Running: What the Fuck?

running...WTFI’ve always been a run when I’m chased sort of person. But I wasn’t chased so much so I decided to run with my one other fat friend. We have started week four, and we are alive. That is about all I can say. I need you to tell me some things. Those of you who run.

Runners high. Is it just the feeling that you get when you stop running? Is there really some sort of endorphin thing? Does the motion that I make have to be easily identifiable as a run to any onlooker for me to get this purported high?

Shin splints. I feel like I am wearing metal braces. And like they are bolted directly to my leg bone that isn’t a femur. They make me scream out “fuck fuck fuck” and not in a good way. Do I need to do something different? Other than stop running which seems like the obvious solution to each and every one of these problems, and in time I’m sure I will, but I have at least 2 months left of running before the Santa 5k. Every Jewish couch potato’s dream.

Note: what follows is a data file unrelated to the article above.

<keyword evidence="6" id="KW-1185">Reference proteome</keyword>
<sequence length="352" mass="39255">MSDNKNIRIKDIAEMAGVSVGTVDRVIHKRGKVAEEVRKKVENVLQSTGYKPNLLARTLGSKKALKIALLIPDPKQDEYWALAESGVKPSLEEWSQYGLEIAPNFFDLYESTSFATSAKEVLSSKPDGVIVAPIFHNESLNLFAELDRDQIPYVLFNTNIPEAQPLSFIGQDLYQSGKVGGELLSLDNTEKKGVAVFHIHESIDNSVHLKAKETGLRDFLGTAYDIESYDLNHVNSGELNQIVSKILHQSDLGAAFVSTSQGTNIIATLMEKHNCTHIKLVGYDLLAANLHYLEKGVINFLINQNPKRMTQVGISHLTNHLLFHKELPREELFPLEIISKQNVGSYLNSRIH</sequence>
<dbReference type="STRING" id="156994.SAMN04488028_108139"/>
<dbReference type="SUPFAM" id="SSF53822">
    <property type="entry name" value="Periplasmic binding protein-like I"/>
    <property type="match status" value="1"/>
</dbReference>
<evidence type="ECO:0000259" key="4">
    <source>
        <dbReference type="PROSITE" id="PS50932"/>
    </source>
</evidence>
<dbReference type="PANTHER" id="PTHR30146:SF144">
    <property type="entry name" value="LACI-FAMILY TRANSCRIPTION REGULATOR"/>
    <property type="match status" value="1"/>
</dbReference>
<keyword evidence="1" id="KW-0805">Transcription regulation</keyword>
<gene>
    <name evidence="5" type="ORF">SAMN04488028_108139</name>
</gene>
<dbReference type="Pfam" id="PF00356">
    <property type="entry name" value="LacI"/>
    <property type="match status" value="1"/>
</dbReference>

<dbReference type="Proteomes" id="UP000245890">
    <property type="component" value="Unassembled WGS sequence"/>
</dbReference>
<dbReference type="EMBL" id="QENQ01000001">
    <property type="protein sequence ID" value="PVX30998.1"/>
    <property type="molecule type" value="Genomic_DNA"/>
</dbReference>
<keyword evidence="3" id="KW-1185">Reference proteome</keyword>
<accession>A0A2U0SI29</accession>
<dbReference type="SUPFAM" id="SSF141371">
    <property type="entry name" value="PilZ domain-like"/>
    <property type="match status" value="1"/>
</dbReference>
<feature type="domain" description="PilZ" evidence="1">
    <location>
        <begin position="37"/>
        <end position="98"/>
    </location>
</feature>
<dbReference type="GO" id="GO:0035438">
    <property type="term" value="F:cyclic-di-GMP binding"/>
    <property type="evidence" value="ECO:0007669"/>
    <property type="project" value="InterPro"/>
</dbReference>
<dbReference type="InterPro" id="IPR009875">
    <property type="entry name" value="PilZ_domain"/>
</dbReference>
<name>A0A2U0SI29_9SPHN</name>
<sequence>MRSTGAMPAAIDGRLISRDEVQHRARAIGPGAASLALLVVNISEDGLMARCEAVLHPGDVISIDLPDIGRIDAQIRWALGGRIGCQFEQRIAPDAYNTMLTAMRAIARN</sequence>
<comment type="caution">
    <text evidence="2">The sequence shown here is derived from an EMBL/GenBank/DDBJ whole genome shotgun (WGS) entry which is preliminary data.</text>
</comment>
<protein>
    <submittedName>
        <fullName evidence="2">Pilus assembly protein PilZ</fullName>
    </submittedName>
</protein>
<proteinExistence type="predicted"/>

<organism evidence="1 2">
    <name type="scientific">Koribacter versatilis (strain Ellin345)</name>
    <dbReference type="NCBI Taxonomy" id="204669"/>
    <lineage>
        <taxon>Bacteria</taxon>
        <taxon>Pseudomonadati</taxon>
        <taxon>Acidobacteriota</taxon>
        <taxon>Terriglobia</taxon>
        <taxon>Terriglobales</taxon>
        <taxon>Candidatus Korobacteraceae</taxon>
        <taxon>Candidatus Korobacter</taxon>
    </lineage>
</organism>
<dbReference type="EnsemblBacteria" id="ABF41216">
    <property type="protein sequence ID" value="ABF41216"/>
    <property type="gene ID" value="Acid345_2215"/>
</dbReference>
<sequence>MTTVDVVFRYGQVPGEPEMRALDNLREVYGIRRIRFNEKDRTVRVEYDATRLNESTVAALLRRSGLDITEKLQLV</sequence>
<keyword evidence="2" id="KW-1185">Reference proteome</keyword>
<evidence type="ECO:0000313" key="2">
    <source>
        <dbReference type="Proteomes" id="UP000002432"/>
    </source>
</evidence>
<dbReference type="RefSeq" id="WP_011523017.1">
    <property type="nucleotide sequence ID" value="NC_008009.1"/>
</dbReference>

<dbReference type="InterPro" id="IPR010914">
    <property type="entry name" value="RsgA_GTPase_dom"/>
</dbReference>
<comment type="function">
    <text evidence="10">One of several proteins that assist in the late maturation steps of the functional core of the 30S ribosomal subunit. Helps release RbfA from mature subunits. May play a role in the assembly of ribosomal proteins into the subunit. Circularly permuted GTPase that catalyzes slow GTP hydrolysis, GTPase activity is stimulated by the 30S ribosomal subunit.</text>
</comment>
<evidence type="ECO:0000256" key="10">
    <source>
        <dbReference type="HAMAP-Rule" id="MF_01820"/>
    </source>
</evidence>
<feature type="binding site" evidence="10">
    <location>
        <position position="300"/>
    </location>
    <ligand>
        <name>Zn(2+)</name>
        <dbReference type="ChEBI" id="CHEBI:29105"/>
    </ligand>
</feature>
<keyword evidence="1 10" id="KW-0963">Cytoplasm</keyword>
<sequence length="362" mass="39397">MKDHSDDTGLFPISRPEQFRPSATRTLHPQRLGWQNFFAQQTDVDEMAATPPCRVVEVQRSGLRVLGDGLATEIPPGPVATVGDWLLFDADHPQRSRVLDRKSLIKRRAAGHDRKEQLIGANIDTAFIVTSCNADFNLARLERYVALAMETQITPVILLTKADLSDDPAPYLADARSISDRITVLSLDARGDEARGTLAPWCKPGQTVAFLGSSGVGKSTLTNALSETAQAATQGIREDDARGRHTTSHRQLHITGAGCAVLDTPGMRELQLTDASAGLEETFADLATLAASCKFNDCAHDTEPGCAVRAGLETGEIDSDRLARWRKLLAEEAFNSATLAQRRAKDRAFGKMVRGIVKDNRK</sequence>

Breathing. Can the rest of you do this? Even when you are running? Can you, like, talk, breathe and run? At the same time?

Hunger. I am always hungry. Always. I am hungry before eating, while eating, and after eating. Before I started running I would often make healthy food choices. Now I am eating fried chicken and donuts. I used up my willpower making myself run. There is none left for food planning. Oliver is reading over my shoulder (including the fuck fuck fuck part) and asks me. Do you think the running is helping you more than it is hurting you? And that really is the question. If only I could check my heart…and I mean that literally, not like, what does my truest self want, but like, are my arteries more or less clogged. Running > donuts?

Which them makes me wonder about calorie consumption while running. It seems too low. I mean, running up a hill (which I do) is actually the hardest amount of work I can do. At least the messages from my body are that this is the worst worst worst idea ever. So how can I do that and burn, like 120 calories or 1/3 of the donut?

Are you just the shit? Do you feel better than the rest of us? Do you sometimes say to yourself…well, it doesn’t matter if I am cut that person off on the highway, I’m a runner.